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Profitable efficiency

the new DNA of process control

Combining financial measures with process control data in real time allows plant operators to directly influence and improve profitability, says Peter Martin, vice-president for innovation and marketing, process automation at Schneider Electric

Industry has continually sought new and more effective ways to control manufacturing and production processes. As new technology has influenced factories and plants, new approaches have emerged to maximise benefits realised. One such idea is “profitable efficiency”, which is profitability control cascaded to process control to maximise operational profitability in real time.

The primary objective of process and logic control is to improve the efficiency of an operation. This has traditionally been measured by determining if throughput has increased while energy and material consumption have decreased. To improve efficiency, a feedback control loop measures the variables that need to be controlled, determines the variation from the desired set point and adjusts the variables to move toward the set point.

Since the 1960s, process control has advanced significantly beyond single-loop feedback control. For example, multi-loop cascade control, feedforward control, and coordinated multiple variable control use dynamic process models to make possible very sophisticated control strategies.

Fundamentally, real-time control involves making and acting on decisions in the period defined by the time constant of the process being controlled. In other words, the timing is defined by the process being controlled, rather than human time schedules such as daily, weekly or monthly. In this article, decisions being made on human schedules are referred to as management decisions, while decisions made on process schedules are referred to as control decisions.

Traditional control strategies can be categorised into four basic types. There are manual and automatic control strategies, as well as feedback and predictive strategies, which can use automatic or human control. When humans are provided with the information they need to make effective real-time control decisions and the tools they require to act on that information and to achieve a positive result, we say they are “empowered.” For a workforce to be empowered, operators must be provided with the tools necessary for them to effectively serve as controllers.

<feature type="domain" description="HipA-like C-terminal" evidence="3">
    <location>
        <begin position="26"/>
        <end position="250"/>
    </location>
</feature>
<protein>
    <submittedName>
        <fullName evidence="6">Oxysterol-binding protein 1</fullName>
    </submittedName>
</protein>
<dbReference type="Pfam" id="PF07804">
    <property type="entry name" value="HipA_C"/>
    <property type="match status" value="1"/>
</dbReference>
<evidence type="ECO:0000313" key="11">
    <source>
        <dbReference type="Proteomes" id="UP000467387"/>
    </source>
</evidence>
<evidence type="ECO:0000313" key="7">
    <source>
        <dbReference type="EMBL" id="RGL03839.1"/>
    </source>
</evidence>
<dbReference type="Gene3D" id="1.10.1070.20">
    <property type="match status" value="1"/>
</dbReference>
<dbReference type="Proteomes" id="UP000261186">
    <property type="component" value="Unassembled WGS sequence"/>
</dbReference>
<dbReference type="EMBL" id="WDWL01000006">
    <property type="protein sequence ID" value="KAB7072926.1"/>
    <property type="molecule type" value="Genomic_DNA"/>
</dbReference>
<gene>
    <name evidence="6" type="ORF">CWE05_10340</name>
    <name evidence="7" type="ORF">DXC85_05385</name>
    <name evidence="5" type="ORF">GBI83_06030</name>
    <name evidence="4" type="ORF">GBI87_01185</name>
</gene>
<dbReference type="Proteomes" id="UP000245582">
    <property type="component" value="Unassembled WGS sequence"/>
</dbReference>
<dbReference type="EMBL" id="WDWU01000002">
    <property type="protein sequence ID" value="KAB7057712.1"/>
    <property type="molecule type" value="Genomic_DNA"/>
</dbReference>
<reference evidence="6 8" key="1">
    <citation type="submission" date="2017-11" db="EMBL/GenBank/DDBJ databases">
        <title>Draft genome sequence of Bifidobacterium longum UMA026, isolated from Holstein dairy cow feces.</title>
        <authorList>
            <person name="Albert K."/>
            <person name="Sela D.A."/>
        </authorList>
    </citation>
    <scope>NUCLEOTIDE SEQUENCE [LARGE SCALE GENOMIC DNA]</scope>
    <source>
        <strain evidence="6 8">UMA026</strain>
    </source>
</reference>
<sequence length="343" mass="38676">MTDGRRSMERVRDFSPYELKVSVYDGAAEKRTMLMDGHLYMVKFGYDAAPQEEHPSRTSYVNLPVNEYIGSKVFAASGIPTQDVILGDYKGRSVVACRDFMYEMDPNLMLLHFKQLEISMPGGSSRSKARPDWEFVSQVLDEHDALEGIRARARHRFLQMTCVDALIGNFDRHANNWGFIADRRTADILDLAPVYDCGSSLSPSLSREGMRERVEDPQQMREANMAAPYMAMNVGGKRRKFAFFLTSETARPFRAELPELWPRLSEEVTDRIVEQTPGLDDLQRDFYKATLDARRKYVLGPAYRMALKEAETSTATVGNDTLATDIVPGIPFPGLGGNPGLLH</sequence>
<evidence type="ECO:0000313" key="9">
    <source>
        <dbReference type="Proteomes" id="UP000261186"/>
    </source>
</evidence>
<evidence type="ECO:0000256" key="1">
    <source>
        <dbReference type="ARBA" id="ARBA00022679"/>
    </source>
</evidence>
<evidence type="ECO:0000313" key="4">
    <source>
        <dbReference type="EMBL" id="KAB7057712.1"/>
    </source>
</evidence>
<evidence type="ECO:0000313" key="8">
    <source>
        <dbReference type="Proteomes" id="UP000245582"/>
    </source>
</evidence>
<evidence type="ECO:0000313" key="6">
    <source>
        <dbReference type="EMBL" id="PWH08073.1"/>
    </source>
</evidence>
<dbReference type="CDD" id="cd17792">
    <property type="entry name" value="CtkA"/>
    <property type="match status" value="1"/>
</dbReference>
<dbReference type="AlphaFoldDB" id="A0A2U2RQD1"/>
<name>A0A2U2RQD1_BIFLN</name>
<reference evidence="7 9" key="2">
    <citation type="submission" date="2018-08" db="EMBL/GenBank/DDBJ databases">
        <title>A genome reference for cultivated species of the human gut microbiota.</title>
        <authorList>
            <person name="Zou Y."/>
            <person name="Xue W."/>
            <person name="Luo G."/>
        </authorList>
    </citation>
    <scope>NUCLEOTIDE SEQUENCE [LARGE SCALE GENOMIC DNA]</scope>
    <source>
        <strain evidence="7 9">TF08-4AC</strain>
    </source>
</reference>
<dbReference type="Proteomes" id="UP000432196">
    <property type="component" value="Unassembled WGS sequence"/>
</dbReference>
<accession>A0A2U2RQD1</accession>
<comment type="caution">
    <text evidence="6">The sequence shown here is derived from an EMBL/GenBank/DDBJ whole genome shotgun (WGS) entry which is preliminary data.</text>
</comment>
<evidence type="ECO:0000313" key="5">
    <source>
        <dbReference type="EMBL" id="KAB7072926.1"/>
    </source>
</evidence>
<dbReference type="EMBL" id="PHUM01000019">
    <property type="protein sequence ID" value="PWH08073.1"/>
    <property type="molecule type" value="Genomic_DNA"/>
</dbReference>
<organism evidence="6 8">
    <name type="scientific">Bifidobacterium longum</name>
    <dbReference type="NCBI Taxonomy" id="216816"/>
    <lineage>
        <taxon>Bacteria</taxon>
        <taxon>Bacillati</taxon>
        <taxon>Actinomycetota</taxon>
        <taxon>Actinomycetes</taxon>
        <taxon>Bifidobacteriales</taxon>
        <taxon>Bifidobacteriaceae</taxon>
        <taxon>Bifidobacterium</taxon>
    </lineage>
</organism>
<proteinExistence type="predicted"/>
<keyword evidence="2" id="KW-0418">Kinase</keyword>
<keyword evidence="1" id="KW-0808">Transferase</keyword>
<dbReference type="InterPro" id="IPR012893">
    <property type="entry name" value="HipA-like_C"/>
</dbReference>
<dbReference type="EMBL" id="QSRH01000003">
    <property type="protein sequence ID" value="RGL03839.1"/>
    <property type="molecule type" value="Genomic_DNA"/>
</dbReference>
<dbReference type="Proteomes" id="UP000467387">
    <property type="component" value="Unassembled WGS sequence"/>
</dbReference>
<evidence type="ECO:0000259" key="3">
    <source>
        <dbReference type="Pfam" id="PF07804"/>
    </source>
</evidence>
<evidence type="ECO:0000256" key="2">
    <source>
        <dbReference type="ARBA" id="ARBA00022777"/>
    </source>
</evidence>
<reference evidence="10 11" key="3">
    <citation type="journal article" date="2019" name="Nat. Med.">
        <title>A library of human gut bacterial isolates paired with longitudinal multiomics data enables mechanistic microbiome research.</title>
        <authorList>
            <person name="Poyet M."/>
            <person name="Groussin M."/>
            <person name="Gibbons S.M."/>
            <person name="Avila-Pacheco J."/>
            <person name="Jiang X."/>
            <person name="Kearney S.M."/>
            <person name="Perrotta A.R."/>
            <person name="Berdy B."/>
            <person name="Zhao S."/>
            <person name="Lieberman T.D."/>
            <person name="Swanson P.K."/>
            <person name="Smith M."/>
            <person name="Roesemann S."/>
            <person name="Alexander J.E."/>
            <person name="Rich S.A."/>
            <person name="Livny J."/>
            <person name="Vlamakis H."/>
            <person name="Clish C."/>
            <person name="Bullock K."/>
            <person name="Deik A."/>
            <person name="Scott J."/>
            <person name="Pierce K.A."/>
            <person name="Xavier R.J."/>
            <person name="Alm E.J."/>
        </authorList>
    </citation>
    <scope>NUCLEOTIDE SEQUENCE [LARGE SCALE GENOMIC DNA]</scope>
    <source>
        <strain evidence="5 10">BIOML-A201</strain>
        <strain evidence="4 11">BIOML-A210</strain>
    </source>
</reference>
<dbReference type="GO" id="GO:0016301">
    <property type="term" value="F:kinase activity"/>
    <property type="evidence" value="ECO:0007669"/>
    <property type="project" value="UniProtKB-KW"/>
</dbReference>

Energy price fluctuations

It used to be understood that any improvements in efficiency could be translated directly into improvements in operational profitability. But this is no longer the case. Since the early 2000s, the speed of industrial business has steadily increased, triggered by the deregulation of electric power. As electrical power was deregulated, the supply-to-demand ratio on the grids started to fluctuate.

Energy suppliers and grid managers tried to deal with these fluctuations by increasing the price of energy when demand was high and supply was low and reducing the price of energy when demand was low and supply was high.

This pricing variation threatened to create turmoil among energy consumers, causing governments to regulate the pricing periods. For example, in the US, the price of energy can only change every 15 minutes, while in the UK it can change every 20 minutes.

Combining process control with financial data allows operators to see the effect of their actions on profitability.

This still meant that electricity consumers such as industrial plants might decrease their energy consumption but their energy bill could increase if they consumed more electricity during the higher price periods.

The fluctuations in electricity prices caused a domino effect across other energy sources and raw materials. To try to deal with the unstable costs, industrial companies started changing the price of their products more frequently. This effect is most easily seen in energy markets, but it affects consumer production as well.

Today, in an increasingly speedy industrial market, not only must plant managers decide how much to produce, but operators must also decide the best time to produce. This can sometimes diminish the importance of operational efficiency: it might be more profitable to run the plant less efficiently, according to the traditional efficiency measures, to meet market demand and opportunity more cost-effectively.